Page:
We have had great success over the years in developing key sectors, including aerospace and the automotive sector. To build on this, we have set out proposals for new business-led sector deals in the industrial strategy. The first set of deals is already under development. We are taking steps to drive growth in sectors across the economy, including with funding for science, infrastructure and technical education.
Does the Secretary of State share my concern that the implementation of an industrial strategy led by the big players will focus solely on the big players? What is he doing to ensure that the small and medium-sized enterprises in those sectors, which are often the engine rooms, get their fair say and their fair share?
I assure the hon. Gentleman that that is not the case. I have regular discussions with the Federation of Small Businesses, the British Chambers of Commerce and smaller businesses right across the country. The supply chain, and making our country more attractive to supply chain businesses, are absolutely foundational to our industrial success, and that involves a particular regard for small businesses.
Cyber-security is one of the most important sectors for this country’s growth, but the UK has the highest skills gap in cyber-security in the world. Does the Secretary of State think that the Government’s current commitment to educate 1% of our students in cyber-security by 2021 is anywhere near good enough?
The hon. Lady makes a very good point. If we are to take advantage of the opportunities that exist, we need to upgrade our technical education. That is why in last week’s Budget the Chancellor made such a clear commitment, prominent in the industrial strategy, to transform the level of technical education, including to increase by 50% the hours of tuition that are available. Cyber-security is one of the areas in which I would expect that to be applied.
My hon. Friend is absolutely right. This is an important sector, as has been evident from our discussions this morning. That reflects the track record of working together that will continue and be reinforced. I think that all Members across the House will have been as delighted as I was that Boeing made its commitment to its first ever UK plant in Sheffield, showing how attractive we are to advanced manufacturing businesses such as that.
The BEIS Committee’s recent report stated that the industrial strategy Green Paper
“provides little clarity on how…sectoral deals will work in practice”,
and that it appears to lack “political will”, falling short of
“providing a clear framework for decision making in the long term.”
Is it lack of clarity or lack of political will that has led to a bespoke Brexit deal for certain manufacturers while leaving others, and indeed other industries, in a state of uncertainty?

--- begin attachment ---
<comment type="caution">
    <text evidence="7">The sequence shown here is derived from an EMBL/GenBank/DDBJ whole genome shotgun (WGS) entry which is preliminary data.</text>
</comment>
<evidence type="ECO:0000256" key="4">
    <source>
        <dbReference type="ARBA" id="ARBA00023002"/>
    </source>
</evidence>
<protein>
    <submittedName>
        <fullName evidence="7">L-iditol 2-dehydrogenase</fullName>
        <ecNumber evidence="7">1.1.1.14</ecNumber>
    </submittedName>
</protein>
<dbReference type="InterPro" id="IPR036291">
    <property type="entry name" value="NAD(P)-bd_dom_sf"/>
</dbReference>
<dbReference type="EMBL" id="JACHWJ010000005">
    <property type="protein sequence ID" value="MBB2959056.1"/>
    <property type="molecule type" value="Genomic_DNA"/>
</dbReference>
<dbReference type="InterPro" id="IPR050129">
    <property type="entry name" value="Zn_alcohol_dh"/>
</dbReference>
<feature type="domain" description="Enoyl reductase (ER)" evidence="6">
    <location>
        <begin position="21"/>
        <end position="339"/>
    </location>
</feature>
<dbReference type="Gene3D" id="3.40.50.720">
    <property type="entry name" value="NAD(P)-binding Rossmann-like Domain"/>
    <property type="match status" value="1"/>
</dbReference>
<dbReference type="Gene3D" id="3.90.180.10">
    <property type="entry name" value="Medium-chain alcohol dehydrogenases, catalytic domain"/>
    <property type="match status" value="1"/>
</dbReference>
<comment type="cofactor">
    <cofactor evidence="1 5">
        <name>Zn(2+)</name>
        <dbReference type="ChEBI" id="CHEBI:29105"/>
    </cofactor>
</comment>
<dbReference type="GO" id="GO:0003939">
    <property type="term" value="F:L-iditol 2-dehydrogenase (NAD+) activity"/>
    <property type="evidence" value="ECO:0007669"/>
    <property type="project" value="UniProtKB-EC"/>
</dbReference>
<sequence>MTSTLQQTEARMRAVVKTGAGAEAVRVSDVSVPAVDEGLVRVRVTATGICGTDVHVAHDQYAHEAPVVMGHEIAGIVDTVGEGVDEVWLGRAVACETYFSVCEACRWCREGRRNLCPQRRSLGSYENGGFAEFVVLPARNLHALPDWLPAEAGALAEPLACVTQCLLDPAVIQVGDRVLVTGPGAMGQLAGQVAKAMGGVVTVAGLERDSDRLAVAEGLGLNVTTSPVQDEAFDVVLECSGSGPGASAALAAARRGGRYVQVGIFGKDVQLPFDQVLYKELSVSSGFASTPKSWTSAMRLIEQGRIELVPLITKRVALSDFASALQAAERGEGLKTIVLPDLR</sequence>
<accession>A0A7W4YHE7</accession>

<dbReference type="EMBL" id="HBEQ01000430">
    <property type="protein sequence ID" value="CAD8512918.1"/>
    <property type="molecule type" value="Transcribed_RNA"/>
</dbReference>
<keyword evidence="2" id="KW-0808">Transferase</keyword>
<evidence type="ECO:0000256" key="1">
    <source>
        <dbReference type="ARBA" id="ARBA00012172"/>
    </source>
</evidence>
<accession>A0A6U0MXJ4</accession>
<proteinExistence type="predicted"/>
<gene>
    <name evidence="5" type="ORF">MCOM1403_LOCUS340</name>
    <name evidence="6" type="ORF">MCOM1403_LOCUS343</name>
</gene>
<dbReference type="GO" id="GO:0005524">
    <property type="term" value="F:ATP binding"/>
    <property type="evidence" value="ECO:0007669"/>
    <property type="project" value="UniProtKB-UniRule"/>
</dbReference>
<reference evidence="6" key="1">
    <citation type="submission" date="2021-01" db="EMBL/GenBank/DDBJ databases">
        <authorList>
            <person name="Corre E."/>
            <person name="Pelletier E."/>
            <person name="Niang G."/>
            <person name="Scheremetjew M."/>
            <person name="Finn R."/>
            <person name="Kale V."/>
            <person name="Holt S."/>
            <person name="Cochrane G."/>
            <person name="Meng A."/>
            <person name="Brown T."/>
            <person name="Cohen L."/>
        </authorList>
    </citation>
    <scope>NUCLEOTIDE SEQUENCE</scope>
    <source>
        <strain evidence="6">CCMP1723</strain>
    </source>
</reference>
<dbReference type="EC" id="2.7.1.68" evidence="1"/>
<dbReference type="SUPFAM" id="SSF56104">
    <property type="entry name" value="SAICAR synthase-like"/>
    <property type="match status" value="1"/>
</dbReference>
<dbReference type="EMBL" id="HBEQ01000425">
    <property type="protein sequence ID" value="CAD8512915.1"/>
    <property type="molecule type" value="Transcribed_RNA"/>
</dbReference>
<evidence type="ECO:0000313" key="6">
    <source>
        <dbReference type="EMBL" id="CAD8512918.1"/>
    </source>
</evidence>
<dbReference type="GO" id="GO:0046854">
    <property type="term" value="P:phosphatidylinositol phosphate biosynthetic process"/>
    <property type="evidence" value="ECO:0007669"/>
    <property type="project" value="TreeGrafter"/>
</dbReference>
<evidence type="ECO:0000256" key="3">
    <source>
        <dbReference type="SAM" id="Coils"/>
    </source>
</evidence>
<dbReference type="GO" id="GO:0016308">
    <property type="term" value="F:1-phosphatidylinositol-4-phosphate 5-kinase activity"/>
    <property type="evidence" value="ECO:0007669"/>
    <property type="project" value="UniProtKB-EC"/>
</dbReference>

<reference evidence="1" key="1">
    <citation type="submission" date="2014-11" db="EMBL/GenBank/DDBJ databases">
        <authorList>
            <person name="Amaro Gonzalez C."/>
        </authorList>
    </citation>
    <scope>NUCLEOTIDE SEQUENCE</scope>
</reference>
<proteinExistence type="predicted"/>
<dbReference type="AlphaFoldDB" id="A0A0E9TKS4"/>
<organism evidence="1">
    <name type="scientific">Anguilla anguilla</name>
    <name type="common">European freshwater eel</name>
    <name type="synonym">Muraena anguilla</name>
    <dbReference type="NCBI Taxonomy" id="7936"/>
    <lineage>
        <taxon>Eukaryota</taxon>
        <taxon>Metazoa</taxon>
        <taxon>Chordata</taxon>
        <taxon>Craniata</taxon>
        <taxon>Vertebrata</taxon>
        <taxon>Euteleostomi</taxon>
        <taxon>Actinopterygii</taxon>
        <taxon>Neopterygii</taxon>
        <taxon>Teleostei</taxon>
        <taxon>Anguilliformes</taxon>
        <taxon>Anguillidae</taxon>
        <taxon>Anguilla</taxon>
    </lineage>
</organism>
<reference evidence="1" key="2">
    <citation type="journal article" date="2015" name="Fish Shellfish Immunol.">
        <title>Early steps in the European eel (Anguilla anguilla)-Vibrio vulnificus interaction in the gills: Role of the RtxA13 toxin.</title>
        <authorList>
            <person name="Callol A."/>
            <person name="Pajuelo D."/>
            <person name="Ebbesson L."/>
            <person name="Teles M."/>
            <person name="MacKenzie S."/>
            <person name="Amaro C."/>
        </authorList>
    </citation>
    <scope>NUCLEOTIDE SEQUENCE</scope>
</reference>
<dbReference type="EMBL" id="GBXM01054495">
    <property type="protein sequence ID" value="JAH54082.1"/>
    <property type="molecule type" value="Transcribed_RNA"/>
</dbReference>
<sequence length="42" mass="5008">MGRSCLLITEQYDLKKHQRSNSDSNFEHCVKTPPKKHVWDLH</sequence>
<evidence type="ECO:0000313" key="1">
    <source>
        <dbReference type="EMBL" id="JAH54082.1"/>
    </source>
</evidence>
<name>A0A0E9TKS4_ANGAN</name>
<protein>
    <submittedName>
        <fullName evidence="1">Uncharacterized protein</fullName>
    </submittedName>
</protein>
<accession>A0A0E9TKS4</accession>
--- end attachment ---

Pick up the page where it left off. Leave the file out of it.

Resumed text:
May I welcome the hon. Lady to her first BEIS oral questions? I see her predecessor behind her. She is, I think, my third opposite number in the eight months that I have had this job. The first was appointed in the summer, the second in the autumn, and she was appointed in the winter. I noticed this week that the birds were singing and the sun was out, so I hope that is not bad news for the hon. Lady. On her points about the industrial strategy, the sector deals that we have proposed have been widely welcomed. We have set out a number of initial deals in, for example, life sciences and the creative industries. We are already talking to other sectors such as the steel sector, and a lot of colleagues in the House will want to see that taken forward.
Oh, the Secretary of State is cheeky! He might want to refer to the report, because it also states that the White Paper on exiting the EU failed to meaningfully refer to an industrial strategy
“and reinforces a lack of coordination between the Government’s major challenge and its principal plank of business policy.”
Given that last week’s Budget failed to mention Brexit or the industrial strategy, does the Secretary of State agree with the recent Foreign Affairs Committee report that the Government have provided “no evidence” of industrial contingency planning in the event of no deal? If that is so, what is his no deal plan?
I say gently to the hon. Lady that she will have to do a bit better than that. I have the Budget here. She says that it does not mention the industrial strategy. I can tell her that it is mentioned in the first paragraph on the first page, and throughout. Given her interest in this, she ought to read the Budget.
In my hon. Friend’s area, as in every area of the country, the opportunities for the supply chain to be attracted to and to locate in this country—to supply the major manufacturers and service providers, but also to export around the world—is one of the key themes emerging from the sector deals that are being negotiated.